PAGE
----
This site has drawn attention to fundamental problems with the UK economy as a result of the Credit Crunch and the huge increases in state borrowing in recent years.
The first is the broken banks. The authorities are relying on huge money printing operations. This money can only subsidise the public sector. The failure to sort out the state owned banks, and the decision to shift to much tougher bank capital requirements at the wrong point in the cycle mean the private sector is starved of cash for recovery.
The second is the squeeze was placed for the first two years of the Coalition government on the private sector rather than the public sector. The government decided to bring the deficit down by large tax increases. It carried on with most of the big tax rises of the outgoing government on incomes and employment, and imposed new ones of its own on capital gains, energy and consumption. Energy prices also shot up as the full effects of the previous government’s devaluation hit consumers. This resulted in a fall in living standards, cutting private sector demand when extra demand was needed to boost growth.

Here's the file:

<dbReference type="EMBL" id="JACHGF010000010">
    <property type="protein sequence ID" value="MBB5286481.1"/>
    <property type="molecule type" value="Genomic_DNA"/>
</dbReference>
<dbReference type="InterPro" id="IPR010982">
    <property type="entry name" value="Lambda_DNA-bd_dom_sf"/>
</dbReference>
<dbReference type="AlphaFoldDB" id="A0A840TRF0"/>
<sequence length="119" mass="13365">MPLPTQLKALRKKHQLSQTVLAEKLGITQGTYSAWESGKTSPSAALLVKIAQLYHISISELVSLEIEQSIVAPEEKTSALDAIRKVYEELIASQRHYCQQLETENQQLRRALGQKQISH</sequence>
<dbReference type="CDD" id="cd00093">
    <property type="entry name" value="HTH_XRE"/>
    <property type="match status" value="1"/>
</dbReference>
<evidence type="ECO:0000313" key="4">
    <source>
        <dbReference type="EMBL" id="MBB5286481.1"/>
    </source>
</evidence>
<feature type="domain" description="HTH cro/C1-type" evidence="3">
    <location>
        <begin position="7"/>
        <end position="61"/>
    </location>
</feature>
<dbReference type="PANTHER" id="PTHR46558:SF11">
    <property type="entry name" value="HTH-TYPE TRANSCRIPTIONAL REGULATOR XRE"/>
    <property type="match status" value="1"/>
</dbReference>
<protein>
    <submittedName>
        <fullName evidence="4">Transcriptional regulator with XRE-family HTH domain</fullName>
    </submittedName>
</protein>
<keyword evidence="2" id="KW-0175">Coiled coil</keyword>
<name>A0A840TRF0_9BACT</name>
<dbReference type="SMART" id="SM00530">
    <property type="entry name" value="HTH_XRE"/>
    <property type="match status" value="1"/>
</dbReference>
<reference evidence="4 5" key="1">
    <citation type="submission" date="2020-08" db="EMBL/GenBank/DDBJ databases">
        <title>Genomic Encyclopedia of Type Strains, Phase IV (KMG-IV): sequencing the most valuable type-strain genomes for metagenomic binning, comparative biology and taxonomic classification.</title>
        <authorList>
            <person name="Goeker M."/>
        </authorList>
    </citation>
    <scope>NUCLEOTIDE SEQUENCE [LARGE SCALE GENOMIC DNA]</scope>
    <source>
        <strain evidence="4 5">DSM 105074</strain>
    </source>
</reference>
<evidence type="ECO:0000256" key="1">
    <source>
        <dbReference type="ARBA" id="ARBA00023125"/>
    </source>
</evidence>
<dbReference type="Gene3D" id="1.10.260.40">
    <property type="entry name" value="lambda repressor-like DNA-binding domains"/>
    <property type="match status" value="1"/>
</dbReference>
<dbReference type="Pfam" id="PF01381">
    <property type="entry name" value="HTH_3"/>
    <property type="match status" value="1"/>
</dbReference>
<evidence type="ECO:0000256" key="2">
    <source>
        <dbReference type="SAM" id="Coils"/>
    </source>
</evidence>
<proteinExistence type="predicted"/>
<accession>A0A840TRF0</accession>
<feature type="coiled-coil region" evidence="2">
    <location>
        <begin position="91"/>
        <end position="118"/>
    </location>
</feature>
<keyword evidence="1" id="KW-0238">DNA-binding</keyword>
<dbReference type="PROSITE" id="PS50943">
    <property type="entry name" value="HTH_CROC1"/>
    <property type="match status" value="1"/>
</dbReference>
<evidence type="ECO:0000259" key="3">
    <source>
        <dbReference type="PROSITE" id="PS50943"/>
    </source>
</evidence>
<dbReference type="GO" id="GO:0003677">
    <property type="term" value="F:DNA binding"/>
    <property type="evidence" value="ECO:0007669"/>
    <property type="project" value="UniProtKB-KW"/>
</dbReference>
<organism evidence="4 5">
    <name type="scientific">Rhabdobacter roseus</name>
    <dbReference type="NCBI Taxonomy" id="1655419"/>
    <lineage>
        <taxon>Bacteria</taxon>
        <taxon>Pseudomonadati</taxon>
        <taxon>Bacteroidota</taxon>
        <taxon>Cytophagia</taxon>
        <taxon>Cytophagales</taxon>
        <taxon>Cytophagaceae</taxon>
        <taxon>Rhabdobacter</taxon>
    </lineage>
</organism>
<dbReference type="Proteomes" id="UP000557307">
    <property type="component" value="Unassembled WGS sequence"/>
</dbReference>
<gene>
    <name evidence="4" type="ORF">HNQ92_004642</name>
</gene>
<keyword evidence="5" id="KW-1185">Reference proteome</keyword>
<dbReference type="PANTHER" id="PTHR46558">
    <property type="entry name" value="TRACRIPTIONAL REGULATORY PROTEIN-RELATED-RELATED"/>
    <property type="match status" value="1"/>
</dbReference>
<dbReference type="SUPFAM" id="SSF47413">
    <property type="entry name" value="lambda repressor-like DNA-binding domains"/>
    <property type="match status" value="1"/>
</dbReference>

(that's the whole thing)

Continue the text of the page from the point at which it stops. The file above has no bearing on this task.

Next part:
So what should the government do now? To fuel its much needed private sector led recovery it needs to change both these approaches. I have set out in detail how it can revamp the banks in its ownership, creating several strongly financed competitive domestic banks that could start to finance recovery. They could provide the money for new roads, broadband, water supply schemes, homes and all the other items the economy needs.
The Budget also needs to tackle the squeeze on incomes. That requires income tax cuts at all levels of income. It requires putting capital gains tax to a lower level which will stimulate more business activity and increase the revenue it raises. It means having a policy of affordable energy. Some of the tax changes wikll be self financing as they boost the growth rate. Some will need to be offset by spending reductions. Let’s start by cutting overseas aid to countries like India, and by demanding a better financial deal with the EU.
Meanwhile, we still need our productivity revolution in the public sector. Where are the new approaches to public service delivery? We do not need cuts to teachers or nurses. We do need new employee led service provision, more contracting out, more concentration on providing better value. And we still need to stop doing some things the government cannot resist doing.